TutorVista, a digital tutoring website, uses open source software to mimic a classroom experience and maintain its database.
TutorVista is an online tutoring service that was founded in 2005. Its operations are entirely located in India, but most of its market is abroad. The company primarily provides academic help to students residing in the US, in subjects like English, mathematics and the sciences.
How it works
TutorVista has provided over 6,500,000 live tutoring sessions over the past six years. The website provides one-on-one training to students through the Internet. Its goal is to make the entire online tutoring experience seem as if the students are in the session, physically, while taking advantage of tutoring skills from all over the world, especially India.
Students in the US sign up for a minimum number of hours, log in to the website, and choose a subject they want to get tutored in. The tutors, primarily from India, log in to a different portal when they are ready to start taking tutoring sessions.
“We check the availability of the tutor for the requested subject in real-time, and make sure they are both connected together,” explains G Ramasubramani, CTO, TutorVista. If the tutor is not available, students are given options from available time slots. Once the student and tutor are connected, they use a white-board technology on their screen as the main medium of communication, along with chat and Voice over Internet Protocol (VoIP).
The students put forward their queries, and the tutors respond with explanations that use the white-board as a teaching aid. “We try to mimic a classroom experience as much as we can, by using the white-board we developed and enhanced. Its design is based on feedback we received from our tutors and students over the past few years,” Ramasubramani reveals.
This allows the tutor and student to exchange information as if they are writing on the same piece of paper. He illustrates this aspect with an example, “If a student cannot solve a math problem, he shows the tutor how he answered the question by either uploading the answer paper or writing it on the white-board. The tutor takes a look at the steps and checks where the student went wrong. He then uses the white-board to show the student how to solve the problem, and in the process he helps the student understand some of the concepts. It is more about using questions as a trigger to get where you want to go.”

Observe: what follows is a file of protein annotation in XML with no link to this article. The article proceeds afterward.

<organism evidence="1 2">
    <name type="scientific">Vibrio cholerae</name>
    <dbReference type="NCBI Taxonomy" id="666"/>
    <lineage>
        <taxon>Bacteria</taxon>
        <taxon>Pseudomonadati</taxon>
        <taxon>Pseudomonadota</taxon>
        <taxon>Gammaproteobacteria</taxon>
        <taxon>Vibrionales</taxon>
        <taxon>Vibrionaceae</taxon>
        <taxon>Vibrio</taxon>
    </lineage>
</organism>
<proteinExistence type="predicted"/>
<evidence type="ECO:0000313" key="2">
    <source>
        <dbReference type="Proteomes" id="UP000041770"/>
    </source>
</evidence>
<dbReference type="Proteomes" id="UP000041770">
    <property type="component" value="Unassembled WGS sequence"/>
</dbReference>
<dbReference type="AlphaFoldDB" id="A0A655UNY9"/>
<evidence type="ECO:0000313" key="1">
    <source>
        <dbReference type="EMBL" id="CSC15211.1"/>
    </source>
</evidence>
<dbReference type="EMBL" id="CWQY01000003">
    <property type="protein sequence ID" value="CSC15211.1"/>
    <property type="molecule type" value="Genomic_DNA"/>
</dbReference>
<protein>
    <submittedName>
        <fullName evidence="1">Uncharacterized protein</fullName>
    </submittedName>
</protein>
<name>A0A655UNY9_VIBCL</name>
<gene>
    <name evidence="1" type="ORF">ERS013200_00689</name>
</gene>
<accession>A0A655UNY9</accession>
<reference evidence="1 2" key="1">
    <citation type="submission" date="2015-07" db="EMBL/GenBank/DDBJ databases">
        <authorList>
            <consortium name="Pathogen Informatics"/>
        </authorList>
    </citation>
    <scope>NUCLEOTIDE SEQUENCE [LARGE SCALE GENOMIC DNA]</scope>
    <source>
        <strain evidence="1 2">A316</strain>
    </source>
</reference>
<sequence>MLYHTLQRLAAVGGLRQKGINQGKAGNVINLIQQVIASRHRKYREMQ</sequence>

Ramasubramani observes that tutors are often more comfortable offering explanations by writing things down and drawing symbols or diagrams, and a regular text tool falls short here. The white-board developed at TutorVista has tools for drawing symbols for equations, lines, graphs, etc, which permit the tutor to explain in detail, with figures and diagrams.
Open source in digital education
Predominantly, TutorVista has always been a LAMP shop. The data centre and backup data centre are in the US, where all the hosting is done. There are servers for content, database and database slaves, load balancing, and the ejabberd server. At present, there are about 50 servers — all Linux-based, while all the Web servers are Apache-based.
“Our programs were mainly developed using PHP, but of late, we have been trying to use Java and Tomcat to build some additional tools, especially one of the new technologies coming up in Java called Wicket. This is under the open source Web framework. It is component-based and takes care of all the plumbing work that you need to do when you are developing a website. Wicket helps you keep your focus on your business problems. We are checking if we can use it to become more productive,” Ramasubramani states.
Choosing the right technology
At TutorVista, the use of open source is not so much about a single platform as it is about the environment. Ramasubramani believes that the key in using open source is to know when and where to use which tool. He shares, “We have to deal with areas like sales, marketing, tutoring, operations and customer care, and all these have been built around open source. There may be some areas where PHP is right, and other areas where Java fits the bill. Now, we are in the process of evaluating areas where Java may be the right tool rather than PHP, which has been used extensively. Depending on the area of work, we have to use the right technology for the right job.”